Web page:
Many an evening spent in the London homestead involves a bit of high-octane debate between myself and two far more qualified and intelligent individuals, those being my ever resilient girlfriend, and old friend and flatmate. I fairly consistently land squarely on the opposing side to both of them, and although it can be lonely on logic and rationality mountain, I do my best to drag them forth from the muck of primeval superstition and falsehoods in the which they dwell.
One of the things that annoys me about these affairs is never being able to remember how we got into them. We aren’t an organised debate club so it had to happen organically, and I suspect it has a lot to do with my boring habit of endlessly droning on about current affairs in about as unpopular a fashion I can. However else were we talking about the intricacies of UK politician’s pay and societal status? Over a well-executed (not by me) rendition of a Jamie’s (logistically impossible) 30-Minute Meal, we conversed.
It goes without saying that politicians, particularly members of the House of the Commons, are the subject of much scrutiny and scepticism. It might even be fair to say that the average person doesn’t have a great amount of patience or respect for them. Admittedly they make life hard for themselves sometimes, be it incompetence, corruption or scandal, but I think the British public give them a pretty hard riding. Myself emphatically included.
Get ready to disagree with me, but the long and short of my argument was that we should pay them more, let them enjoy a few perks and, if only deep down inside, respect them a bit more. Under a few conditions of course, including that there should be far fewer of them, MP’s and Lords, as why on Earth do we have nearly three times as many national legislators as the USA, a country about five times our size. Redraw the constituency maps and suck a few of those arguably competent folk into more regional levels to promote a bit more quality there. Elect the Lords perhaps.
Right, now we have a slightly more reasonable model of government upon which to validate my theory. I’ll start with the respect part. While it may be laughable or frustrating at times to see these politicians stack industrial quantities of ridicule upon themselves, they are above all things the people who turned up. Motivations aside, they offered themselves to the altar of public service, incomprehensible an act as that may be, and were elected by us to run our country.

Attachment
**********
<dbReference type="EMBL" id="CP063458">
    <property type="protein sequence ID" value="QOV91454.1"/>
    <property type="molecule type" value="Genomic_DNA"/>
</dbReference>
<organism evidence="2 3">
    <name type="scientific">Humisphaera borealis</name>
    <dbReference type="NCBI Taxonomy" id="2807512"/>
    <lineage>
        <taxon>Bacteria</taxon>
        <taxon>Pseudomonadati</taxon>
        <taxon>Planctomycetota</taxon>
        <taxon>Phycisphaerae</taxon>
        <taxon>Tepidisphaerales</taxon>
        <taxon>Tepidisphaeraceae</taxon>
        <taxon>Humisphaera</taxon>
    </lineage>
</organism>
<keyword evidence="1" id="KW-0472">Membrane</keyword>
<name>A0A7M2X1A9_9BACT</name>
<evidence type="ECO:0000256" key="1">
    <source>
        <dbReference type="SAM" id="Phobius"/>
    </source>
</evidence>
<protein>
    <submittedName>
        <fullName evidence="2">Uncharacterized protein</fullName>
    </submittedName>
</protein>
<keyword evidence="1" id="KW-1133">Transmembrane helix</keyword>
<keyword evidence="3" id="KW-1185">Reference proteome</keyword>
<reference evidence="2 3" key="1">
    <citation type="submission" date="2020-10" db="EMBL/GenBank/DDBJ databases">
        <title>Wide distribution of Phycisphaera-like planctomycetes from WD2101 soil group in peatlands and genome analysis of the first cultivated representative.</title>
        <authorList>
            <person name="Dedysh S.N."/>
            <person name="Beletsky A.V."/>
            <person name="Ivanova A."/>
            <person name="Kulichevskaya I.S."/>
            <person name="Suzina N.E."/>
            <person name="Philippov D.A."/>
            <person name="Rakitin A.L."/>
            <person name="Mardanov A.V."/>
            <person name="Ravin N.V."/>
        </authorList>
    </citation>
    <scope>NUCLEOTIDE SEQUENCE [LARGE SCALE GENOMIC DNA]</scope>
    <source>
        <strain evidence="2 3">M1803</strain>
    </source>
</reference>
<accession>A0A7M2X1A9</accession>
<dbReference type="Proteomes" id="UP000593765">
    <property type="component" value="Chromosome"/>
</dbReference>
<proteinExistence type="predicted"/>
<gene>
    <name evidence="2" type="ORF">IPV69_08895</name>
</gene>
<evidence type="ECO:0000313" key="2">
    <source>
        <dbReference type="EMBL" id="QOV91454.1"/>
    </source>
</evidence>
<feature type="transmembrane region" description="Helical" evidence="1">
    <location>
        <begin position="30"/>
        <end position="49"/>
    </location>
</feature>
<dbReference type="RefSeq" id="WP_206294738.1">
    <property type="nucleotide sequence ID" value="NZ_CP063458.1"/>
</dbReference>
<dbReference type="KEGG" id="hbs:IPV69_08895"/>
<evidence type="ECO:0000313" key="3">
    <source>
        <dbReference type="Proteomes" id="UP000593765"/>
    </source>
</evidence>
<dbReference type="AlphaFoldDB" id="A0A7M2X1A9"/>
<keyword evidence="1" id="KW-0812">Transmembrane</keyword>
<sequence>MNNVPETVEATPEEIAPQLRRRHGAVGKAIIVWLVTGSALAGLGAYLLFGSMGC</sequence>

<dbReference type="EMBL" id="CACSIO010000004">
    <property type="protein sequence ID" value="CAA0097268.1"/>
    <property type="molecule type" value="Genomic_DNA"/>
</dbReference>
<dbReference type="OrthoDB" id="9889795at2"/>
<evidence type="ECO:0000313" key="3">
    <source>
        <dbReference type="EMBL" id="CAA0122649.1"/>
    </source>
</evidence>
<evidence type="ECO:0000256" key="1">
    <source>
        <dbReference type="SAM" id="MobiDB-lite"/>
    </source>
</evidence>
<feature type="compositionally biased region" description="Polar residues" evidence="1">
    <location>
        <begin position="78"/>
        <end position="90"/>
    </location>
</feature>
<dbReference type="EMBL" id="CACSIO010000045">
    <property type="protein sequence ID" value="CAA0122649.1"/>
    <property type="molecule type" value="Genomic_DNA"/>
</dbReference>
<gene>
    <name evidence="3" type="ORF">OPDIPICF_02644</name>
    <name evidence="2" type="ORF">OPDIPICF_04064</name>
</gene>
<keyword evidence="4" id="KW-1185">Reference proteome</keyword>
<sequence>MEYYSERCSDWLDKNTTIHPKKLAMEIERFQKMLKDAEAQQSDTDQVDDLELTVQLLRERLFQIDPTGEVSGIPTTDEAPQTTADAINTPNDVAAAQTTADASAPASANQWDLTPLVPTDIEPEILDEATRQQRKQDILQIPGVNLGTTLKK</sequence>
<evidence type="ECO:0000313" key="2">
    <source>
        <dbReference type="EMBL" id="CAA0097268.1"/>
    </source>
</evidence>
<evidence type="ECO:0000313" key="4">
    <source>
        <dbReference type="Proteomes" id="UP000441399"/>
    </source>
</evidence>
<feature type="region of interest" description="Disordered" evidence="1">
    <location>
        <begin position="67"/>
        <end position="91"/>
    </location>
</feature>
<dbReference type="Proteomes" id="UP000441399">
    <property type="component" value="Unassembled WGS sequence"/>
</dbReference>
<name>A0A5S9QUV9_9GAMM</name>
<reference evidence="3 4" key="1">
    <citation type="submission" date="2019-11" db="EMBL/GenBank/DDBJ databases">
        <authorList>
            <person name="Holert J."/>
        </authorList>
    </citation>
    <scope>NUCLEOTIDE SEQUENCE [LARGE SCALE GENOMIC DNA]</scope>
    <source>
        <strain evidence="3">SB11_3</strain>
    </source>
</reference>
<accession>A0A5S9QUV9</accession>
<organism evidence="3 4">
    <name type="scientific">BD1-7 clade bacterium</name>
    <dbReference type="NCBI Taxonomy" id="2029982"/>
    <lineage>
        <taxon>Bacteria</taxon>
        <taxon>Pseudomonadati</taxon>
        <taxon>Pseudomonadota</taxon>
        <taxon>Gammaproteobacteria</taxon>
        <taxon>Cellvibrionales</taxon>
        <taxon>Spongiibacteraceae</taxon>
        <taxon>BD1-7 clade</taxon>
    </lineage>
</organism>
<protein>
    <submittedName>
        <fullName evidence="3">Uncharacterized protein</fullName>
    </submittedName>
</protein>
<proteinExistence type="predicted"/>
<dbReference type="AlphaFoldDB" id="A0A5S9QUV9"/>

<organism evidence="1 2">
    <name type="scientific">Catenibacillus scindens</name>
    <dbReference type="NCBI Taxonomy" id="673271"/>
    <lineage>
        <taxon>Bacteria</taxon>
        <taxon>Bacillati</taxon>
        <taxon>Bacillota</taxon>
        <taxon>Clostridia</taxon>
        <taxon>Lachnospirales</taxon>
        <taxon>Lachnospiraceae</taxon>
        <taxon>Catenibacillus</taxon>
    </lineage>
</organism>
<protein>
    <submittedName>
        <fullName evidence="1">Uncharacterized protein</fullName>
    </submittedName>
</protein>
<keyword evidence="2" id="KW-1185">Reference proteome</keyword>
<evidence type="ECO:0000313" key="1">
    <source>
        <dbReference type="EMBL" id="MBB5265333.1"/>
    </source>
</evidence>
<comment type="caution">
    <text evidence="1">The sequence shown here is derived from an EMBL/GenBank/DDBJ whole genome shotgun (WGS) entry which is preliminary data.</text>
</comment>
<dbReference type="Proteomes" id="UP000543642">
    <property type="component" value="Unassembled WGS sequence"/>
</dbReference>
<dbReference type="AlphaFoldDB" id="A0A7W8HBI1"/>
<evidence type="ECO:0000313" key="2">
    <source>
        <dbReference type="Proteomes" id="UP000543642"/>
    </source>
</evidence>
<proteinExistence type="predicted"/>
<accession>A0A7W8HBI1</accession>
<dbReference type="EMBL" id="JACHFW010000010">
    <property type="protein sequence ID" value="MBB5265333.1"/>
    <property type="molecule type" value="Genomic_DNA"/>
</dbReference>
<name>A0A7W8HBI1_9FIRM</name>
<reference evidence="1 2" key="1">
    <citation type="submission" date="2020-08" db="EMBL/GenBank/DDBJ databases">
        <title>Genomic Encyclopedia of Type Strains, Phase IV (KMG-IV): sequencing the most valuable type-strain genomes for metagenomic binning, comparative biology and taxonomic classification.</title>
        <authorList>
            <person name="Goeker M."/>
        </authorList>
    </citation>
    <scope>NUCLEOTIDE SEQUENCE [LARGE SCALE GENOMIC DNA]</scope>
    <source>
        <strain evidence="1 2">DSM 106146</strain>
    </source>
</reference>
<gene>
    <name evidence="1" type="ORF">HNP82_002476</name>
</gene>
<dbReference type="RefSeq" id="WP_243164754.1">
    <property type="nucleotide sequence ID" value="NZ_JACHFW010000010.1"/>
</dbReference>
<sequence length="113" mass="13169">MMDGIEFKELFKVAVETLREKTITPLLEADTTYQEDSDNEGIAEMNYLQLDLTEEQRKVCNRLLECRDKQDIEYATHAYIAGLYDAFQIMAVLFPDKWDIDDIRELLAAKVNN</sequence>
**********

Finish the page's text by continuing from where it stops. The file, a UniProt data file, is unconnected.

That is, run a diverse and modern country of approximately 65 million often fickle people in as effective, but adversely as popular, a manner as they can. Their pain is a mammoth news media machine’s bread and butter. I mentioned logistics earlier and that example was one of a only a few things more difficult than the task facing these men and women. It’s an unfathomably difficult thing to do, let alone do well, and I don’t want to try as much as you probably don’t.
This leads to the next part about pay and privilege, factors that I think could be considered sufficiently supported by what I’ve already said. There are more practical than just sentimental elements however. I consider the reasonably standard theory that higher pay attracts higher quality, and argue that at least a little bit more intellectual talent could be stolen from the private sector. A 65k annual MP’s salary, before Cabinet and Select Committee bonuses, is by no means stingy but could be more competitive.
But that’s not even my favourite argument. MPs are regularly bombarded with temptations from private interests, such as lucrative post-public sector career opportunities, in exchange for the inside line. Given how potentially short an MP’s career can be, it would make some sense to recompense them enough to keep them honest in the face of these sultry advances. I also happen to think that entertaining said interests should carry an automatic political death sentence, but it’s slightly off-topic.
The privilege aspect goes back a touch to the sentimental. MP’s may be public servants, but that doesn’t exactly make them our public servants in a very literal sense. They shouldn’t be required to bow and scrape in equal a measure to how they shouldn’t consider themselves unduly elite or authoritative. It goes back to a mutual respect in the contract of being handed whatever authority they possess by the people, in the understanding that we expect them to make very tough decisions. We grant them a heavy responsibility so as to relieve ourselves of it.
I do not give two hoots about MP’s taking a publicly covered taxi to work from inside the city, or having the audacity to send a child to private school if they can afford and want to do so. It doesn’t implicitly cry a lack of faith in the infrastructural or educational institutions of the nation that they are supposedly conducting. Neither does it automatically put them on a sort of pedestal above the rest of us to whom TFL service and the quality of the local catchment school are regular concerns.
Without going on forever, it would be nice to have a political class that reflects the pride we should want to have in our nation’s politics. Whatever it is we’re doing now, clearly does not engineer that kind of a situation and, whether or not you agree with anything I’ve offered as a solution, something needs to change. Thoughts?